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I Will Be Brave

By , Redondo Beach, CA
There’s a white one in front of us.
And a black one pulls up after that.
But no one feels like calling them.
Awkward silence
Is deafening.
Who knew?
I feel a little better.
I get a breather.
Then the wave crashed down again,
And it hits me again.
And my eyes burn.
I turn away from him, determined not to let him see my tears.
Determined to be brave.
Not to cry in front of anyone.
It’s harder than it looks.
“Welcome Home,” the sign says.
Could this be home? I ask.
I try to convince myself that it could me, maybe, someday.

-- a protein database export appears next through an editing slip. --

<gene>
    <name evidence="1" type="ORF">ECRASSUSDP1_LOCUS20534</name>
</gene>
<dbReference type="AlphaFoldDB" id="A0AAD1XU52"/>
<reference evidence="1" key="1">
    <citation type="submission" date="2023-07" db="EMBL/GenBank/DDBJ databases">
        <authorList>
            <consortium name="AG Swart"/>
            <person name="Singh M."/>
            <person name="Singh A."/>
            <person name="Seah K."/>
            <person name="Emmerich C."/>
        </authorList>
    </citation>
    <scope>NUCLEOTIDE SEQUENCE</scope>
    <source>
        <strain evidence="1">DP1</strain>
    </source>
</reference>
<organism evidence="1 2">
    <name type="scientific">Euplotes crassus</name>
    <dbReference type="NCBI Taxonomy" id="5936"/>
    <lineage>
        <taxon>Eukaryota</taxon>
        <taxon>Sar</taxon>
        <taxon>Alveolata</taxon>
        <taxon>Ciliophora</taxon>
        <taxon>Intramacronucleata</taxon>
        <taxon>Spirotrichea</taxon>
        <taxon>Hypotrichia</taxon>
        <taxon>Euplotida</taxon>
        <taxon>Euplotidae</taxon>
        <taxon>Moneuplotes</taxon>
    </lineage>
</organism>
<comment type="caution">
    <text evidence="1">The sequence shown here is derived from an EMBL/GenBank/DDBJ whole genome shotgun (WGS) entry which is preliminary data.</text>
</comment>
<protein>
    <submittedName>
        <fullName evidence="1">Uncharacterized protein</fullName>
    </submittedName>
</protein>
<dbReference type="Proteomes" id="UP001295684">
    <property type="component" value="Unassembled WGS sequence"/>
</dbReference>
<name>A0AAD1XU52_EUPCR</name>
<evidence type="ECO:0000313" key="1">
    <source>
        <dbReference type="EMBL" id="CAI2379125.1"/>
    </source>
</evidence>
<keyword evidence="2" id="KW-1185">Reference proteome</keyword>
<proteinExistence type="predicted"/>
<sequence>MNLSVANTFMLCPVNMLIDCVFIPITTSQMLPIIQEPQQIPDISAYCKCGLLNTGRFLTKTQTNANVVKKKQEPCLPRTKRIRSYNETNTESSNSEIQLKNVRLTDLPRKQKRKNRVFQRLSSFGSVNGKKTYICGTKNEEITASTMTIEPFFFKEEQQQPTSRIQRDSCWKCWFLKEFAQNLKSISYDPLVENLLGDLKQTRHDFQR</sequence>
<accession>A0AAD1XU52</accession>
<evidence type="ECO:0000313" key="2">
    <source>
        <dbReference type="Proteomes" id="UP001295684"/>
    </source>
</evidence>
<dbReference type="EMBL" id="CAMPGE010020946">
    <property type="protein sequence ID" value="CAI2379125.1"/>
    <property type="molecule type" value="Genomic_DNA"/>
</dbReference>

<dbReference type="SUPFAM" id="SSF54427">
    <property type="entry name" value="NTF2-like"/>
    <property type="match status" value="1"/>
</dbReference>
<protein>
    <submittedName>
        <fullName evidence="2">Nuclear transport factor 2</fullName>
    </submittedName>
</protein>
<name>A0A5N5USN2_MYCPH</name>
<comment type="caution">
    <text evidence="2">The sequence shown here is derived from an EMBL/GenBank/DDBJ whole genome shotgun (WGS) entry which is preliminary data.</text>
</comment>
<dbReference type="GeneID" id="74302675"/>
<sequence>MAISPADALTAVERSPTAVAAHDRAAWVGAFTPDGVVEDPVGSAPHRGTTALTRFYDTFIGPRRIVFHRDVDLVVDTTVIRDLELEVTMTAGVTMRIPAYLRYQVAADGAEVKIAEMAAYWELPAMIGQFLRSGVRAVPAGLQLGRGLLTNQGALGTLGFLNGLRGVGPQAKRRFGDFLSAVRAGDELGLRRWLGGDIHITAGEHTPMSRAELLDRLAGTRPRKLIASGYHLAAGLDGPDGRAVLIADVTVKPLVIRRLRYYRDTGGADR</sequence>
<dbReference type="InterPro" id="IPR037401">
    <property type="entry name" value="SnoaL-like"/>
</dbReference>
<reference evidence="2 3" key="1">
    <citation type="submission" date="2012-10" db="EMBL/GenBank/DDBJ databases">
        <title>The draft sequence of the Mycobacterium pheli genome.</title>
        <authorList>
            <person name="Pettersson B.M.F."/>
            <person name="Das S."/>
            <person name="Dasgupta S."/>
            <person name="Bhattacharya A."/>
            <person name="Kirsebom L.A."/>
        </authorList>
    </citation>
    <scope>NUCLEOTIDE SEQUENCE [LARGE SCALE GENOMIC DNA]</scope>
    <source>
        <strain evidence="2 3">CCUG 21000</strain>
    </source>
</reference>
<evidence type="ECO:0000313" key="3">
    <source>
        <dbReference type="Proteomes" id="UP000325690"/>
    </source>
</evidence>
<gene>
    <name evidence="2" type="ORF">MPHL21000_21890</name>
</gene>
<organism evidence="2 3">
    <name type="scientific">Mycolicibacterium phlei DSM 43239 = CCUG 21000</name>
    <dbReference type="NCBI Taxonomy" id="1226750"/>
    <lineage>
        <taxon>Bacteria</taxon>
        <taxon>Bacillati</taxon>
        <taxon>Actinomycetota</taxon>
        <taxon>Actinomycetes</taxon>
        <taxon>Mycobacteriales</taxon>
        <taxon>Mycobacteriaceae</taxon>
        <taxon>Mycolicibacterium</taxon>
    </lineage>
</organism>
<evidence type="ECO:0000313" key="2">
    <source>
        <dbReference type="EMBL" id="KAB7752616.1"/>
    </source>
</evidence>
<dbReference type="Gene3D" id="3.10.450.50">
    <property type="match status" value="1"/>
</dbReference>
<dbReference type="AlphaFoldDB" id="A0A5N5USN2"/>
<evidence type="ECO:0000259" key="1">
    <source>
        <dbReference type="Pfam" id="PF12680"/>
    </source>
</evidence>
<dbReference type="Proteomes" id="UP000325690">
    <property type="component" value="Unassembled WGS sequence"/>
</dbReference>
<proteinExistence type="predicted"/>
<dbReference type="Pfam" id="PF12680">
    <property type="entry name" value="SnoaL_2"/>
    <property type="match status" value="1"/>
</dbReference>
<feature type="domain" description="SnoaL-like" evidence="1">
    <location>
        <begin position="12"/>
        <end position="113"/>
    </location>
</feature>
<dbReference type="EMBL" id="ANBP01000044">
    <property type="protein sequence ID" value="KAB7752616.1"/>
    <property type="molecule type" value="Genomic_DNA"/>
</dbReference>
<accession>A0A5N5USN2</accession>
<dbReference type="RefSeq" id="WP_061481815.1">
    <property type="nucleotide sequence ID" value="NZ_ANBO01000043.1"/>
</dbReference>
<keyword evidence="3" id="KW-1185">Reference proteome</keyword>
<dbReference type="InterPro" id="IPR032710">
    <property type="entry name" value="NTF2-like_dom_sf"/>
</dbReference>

Deep down, though, I think I know,
It’s not. Not now, anyway.
“Let’s take a walk,” he says.
We walk down four stairs and sit down.
Some walk.
“Don’t you have questions? Anything you want to say?” he says.
Sure I do.
How ‘bout I’m hurt?
I’m betrayed?
I’m the tiniest bit angry?
How ‘bout I want to know why?
What we did?
What you couldn’t figure out.
“You can cry.” He says.
No I can’t.
I need to be brave. I need to.
For myself, for you, for my sisters.
“It’s really ok,” he says.
Says who?
You made this decision. And you kept it from us. For two years.
And you expect me to agree with “It’s ok”?
I say none of this.
I stay quiet.
I’m being brave again,
I fight to keep the tears back, but…
There goes being brave.
I get a good, long, hard cry later.
When I’m alone.
When being brave doesn’t matter anymore.
“Welcome home,” the sign said.
I am home now.
But it doesn’t feel like it anymore.
Am I still being brave?





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